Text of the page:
Creating Ubuntu/Debian rootfs from scratch for i.MX6/7 boards - Part I.

Published on June 10, 2019

For those who don't like a preconfigured, premade linux distribution images or they just want to know how its made we'd like to give some info here. The downloadable system images might be too big, including many unnecessary packages, demos. A Yocto linux or a Buildroot image is user configured by nature, users have to select options and packages, then they have to build the image from sources. This guide describes a similarly customizable Ubuntu/Debian rootfs creating process. There is a big difference you can see immediately : when you create a distribution image you don't build it from sources. The guys at or ( have already built and tested more than 20,000 debian packages per distribution for many architectures, you don't have to repeat it. Instead of that you'll select and download debian packages from repositories, and then you'll configure them. Obviously this is a way faster procedure, you don't need many hours to create a system image. I'm going to show an example of creating Ubuntu Xenial 16.04 with LXDE desktop, and a Debian Stretch 9.0 console (headless) system.

1. Installing prerequisites

The rootfs creating process will have 5 stages:

  • we create a base system image
  • we create a preliminary configuration
  • we install all the needed debian packages, and optionally desktop packages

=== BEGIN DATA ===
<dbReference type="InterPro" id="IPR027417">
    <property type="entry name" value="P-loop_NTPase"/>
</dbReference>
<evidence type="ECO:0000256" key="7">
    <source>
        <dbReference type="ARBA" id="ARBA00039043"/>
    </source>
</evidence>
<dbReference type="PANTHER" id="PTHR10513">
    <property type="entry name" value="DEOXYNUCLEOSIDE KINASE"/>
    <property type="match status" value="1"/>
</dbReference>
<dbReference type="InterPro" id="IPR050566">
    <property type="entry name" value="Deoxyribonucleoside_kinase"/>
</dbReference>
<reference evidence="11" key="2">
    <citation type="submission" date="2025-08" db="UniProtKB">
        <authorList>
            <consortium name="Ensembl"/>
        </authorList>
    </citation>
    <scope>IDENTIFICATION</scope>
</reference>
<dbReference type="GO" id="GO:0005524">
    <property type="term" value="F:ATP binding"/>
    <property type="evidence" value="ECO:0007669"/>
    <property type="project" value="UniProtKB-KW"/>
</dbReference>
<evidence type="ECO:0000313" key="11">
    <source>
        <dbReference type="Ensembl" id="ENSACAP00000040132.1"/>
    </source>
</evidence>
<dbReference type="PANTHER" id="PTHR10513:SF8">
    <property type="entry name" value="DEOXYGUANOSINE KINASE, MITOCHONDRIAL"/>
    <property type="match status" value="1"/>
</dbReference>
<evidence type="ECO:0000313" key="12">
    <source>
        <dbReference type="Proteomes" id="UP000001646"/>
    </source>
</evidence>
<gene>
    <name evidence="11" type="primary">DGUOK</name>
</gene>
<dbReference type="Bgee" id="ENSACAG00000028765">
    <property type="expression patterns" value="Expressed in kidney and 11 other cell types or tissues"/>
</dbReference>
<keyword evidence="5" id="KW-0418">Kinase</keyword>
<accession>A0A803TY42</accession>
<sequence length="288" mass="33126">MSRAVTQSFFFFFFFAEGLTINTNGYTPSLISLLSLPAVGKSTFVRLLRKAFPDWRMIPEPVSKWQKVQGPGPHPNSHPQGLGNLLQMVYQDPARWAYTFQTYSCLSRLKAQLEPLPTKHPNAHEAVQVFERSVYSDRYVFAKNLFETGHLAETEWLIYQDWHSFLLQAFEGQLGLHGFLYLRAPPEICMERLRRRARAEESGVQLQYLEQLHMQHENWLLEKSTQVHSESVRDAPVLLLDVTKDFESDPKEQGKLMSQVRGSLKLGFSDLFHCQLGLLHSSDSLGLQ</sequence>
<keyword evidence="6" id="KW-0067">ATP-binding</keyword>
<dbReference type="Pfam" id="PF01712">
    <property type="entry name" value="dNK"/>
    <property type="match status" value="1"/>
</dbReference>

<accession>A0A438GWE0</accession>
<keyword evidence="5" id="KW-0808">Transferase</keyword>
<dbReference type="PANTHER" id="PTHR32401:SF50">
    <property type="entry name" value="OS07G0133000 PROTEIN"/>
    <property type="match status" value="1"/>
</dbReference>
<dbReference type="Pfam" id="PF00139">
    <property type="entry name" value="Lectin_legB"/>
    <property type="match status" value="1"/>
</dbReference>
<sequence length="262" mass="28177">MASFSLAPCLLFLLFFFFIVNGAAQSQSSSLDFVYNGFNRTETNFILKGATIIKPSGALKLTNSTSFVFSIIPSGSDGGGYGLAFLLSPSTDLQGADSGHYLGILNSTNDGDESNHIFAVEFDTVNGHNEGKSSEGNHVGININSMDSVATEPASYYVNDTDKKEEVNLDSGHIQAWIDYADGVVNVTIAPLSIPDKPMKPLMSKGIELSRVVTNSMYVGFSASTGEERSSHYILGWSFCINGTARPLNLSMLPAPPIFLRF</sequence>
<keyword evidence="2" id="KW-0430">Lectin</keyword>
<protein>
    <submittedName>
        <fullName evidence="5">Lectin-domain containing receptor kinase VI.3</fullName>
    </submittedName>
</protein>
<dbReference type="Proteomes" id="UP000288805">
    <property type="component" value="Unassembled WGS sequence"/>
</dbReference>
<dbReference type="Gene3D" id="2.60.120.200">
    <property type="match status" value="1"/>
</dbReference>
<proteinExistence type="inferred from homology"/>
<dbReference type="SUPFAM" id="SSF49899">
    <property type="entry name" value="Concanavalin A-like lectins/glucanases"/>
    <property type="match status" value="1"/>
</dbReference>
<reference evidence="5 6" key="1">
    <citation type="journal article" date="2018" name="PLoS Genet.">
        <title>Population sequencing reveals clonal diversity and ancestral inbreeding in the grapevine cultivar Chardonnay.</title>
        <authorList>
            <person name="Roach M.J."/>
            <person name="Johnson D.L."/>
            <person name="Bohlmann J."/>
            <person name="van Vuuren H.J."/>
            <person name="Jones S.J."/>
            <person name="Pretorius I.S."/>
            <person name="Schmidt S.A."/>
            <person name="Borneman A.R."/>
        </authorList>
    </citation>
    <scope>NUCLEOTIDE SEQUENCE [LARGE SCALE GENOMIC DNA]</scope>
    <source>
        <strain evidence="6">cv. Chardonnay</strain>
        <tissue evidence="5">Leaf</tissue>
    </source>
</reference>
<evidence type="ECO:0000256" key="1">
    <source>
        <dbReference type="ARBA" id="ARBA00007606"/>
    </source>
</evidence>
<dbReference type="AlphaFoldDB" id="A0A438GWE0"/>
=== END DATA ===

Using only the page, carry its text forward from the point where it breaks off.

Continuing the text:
• we finish the configuration, the image is done now
  • we optionally convert and compress the image to prepare faster transferring and writing on SD card.

We have to install the following packages on the host PC (i386, amd64, ia64):

~/$ sudo apt-get -y install gnupg u-boot-tools git git-svn lzop execstack > pbuilder devscripts debootstrap qemu binfmt-support ubuntu-dev-tools > libncurses5-dev pigz pixz qemu-user-static ~/$ if [ `lsb_release -sc` != "stretch" ] ; then sudo apt-get -y install module-init-tools ; fi

As you can see in the last line, you  have to install module-init-tools only when you are not working with Debian Stretch. Of course you don't need to write an if line, I just wanted to show that line was conditional. 

2. Creating base image

We'll create a base image with pbuilder. Its already been installed in the previous paragraph. Let's separate the Ubuntu and Debian threads, there are differences and common parts in the process.

2.1 Ubuntu Xenial for instance:
~/$ export ROOTFS_DISTRO=xenial ~/$ export PB_MIRROR= ~/$ export PB_COMPONENTS="main restricted universe multiverse"
  1. Set the distribution name (lowercase). It could be any valid and  living Ubuntu distribution name. Boundary Devices supports only trusty (14.04) and xenial (16.04) at the moment and in general only the LTS distributions in the future.
  2. This is the main Ubuntu apt repository for armhf.  Please check this link if you're looking for mirrors.
  3. The list of official Ubuntu components.
2.2 Debian Stretch for instance:
~/$ export ROOTFS_DISTRO=stretch ~/$ export PB_MIRROR= ~/$ export PB_COMPONENTS="main non-free contrib"
  1. Set the distribution name (lowercase). It could be any valid and living Debian distribution name. Boundary Devices supports only jessie (8.x) and stretch (9.x) at the moment, the next will be named busty (10.x) in about 2 years.
  2. This is the main Debian apt repository for armhf. Pleas check this link if you are looking for mirrors.
  3. The list of official Debian components.
2.3 Common: